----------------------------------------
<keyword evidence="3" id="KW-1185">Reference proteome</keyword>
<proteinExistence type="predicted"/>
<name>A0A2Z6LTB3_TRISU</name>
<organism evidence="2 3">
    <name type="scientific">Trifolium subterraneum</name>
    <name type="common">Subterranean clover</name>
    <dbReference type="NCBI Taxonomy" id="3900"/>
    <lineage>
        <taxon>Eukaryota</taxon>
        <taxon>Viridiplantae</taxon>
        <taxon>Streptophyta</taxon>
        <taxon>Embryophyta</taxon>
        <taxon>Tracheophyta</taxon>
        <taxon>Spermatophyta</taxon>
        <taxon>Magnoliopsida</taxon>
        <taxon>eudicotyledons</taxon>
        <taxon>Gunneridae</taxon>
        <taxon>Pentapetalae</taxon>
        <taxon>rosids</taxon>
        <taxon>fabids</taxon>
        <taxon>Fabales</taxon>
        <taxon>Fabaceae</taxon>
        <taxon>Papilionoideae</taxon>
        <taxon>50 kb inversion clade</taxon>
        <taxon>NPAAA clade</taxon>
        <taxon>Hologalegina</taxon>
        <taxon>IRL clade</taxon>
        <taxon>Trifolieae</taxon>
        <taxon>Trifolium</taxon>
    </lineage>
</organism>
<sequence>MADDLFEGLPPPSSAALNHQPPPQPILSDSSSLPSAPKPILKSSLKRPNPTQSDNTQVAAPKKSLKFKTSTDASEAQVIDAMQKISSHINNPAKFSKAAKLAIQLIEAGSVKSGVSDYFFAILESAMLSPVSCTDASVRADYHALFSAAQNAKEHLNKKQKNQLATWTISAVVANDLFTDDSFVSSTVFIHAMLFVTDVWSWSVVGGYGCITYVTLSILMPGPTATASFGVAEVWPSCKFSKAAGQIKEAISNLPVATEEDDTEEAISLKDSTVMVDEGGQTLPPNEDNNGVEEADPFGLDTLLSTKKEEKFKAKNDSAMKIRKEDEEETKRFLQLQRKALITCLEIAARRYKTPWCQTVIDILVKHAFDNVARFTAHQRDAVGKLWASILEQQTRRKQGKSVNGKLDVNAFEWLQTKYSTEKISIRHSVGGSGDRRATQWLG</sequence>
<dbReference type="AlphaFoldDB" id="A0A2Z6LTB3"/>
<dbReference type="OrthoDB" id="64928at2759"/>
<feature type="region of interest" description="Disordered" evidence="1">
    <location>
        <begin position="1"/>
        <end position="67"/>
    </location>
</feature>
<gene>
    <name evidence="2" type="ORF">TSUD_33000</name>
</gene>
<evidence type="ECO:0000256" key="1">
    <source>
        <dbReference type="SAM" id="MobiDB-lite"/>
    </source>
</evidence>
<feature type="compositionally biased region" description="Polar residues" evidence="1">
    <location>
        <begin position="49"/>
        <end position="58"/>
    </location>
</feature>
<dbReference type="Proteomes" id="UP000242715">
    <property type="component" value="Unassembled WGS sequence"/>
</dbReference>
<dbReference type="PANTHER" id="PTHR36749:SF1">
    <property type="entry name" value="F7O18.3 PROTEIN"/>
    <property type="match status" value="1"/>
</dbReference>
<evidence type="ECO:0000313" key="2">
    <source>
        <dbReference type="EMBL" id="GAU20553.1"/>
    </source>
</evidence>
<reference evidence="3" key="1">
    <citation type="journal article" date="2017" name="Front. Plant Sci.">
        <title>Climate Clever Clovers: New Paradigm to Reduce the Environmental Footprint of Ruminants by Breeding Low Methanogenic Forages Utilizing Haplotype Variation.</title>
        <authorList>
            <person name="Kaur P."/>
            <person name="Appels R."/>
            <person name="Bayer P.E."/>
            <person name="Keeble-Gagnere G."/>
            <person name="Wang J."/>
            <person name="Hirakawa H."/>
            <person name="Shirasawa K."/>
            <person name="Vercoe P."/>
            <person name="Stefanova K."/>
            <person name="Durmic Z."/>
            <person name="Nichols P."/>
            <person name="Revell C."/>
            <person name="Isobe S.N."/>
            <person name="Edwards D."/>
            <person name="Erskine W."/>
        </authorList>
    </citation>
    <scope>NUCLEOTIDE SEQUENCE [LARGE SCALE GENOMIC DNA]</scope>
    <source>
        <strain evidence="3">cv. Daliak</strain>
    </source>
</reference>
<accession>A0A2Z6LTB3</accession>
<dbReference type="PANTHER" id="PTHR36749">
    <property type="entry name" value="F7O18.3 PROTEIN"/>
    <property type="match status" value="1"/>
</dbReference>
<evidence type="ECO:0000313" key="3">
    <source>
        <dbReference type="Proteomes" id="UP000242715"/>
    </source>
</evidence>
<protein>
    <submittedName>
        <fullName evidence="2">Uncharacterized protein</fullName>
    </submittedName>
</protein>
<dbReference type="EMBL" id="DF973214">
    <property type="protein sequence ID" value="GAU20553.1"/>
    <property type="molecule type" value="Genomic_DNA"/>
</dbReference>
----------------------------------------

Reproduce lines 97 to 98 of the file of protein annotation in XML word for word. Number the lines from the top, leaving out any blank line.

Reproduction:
</dbReference>
<evidence type="ECO:0000313" key="3">